It’s the end of an era at New Horizons Elementary School in Wellington now that Mickey Simmel, the school’s longtime assistant principal, retired this month after 18 years as the school’s second in command.
“I came over from Crystal Lakes Elementary in 1999,” she said.
From 1984 to 1999, Simmel was a fifth-grade teacher. Prior to that, she worked filling in during the 1970s to cover when teachers were on leave at Plumosa Elementary School, her childhood elementary school.
In 1984, she started working consistently in the school system at Forest Park Elementary School, following the principal when Crystal Lakes opened.
“I was lucky enough to get to go and open up a new school, which is a great experience,” Simmel said.
After 16 years, Simmel transitioned to the role of assistant principal at New Horizons.
“I liked it. It’s something different all the time,” she said. “My motivation for going into administration was I had a vision of what I felt education could be like for the 21st century. So, I was very balance-driven and literacy-driven, very hands-on group sort of lessons. It was exciting. You were coming with all of the things you had learned as a teacher and going to a school that was well-established and had a great reputation.”
When she started at New Horizons, just about everyone was new, with different jobs than what they have now, she recalled.
“We were all beginners at what we were doing,” Simmel said.
The first year Simmel was at New Horizons, the school had a gifted center that would eventually move to Binks Forest Elementary School, then under construction.
Some of Simmel’s favorite things about being the assistant principal included the kids she met and the people she worked with.
“The kids, the teachers, the very nice staff — a very caring staff and a very hardworking staff,” she said. “I think kids are always wonderful to work with. It’s a challenge, and it’s enjoyable. They have good energy and they push that off on you.”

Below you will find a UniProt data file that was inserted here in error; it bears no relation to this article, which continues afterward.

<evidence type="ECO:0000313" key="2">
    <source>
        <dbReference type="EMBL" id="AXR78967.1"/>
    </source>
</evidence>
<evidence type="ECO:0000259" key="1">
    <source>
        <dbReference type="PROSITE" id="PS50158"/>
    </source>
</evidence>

Simmel embraces change and enjoyed being exposed to different students and different philosophies. “I believe in change. I think change is good,” she said. “It was just enjoyable. It’s a nice, caring, pleasant place to work.”
New Horizons is family-driven, with parents and the PTA involved, she added, noting that the school is like a family.
There was a surprise retirement party. Simmel was caught off guard but pleased. She enjoyed working with Principal Betsy Cardozo and enjoys the friendships she created at the school.
Simmel lives in Hobe Sound, which is a testament to how much she cares for New Horizons.
When she started teaching, she lived in Delray Beach. She later moved to Hobe Sound and built a house.
“That probably says a lot for the school and people in it that I would commute and do that drive,” Simmel said. “That kind of says it all on the caliber of the people and the energy that you’re around.”
In her retirement, Simmel plans on spending time at the beach, volunteering with children and setting up a trip to Ireland, which has been a longtime dream of hers.
“I’m just adjusting. It is a bit of an adjustment when you go from 10-hour or 12-hour days to, it’s a Tuesday,” she said.
Some of Simmel’s fondest memories are with the kids whom she was able to make a difference with, the office staff she worked with over the years and the friendships she has made.
“Change is your friend,” “always put kids first” and “love what you do” are some of the words of wisdom Simmel, who has turned 70 years old, shared. “You need to love your job,” she said.
ABOVE: Mickey Simmel (second from left) at the retirement party.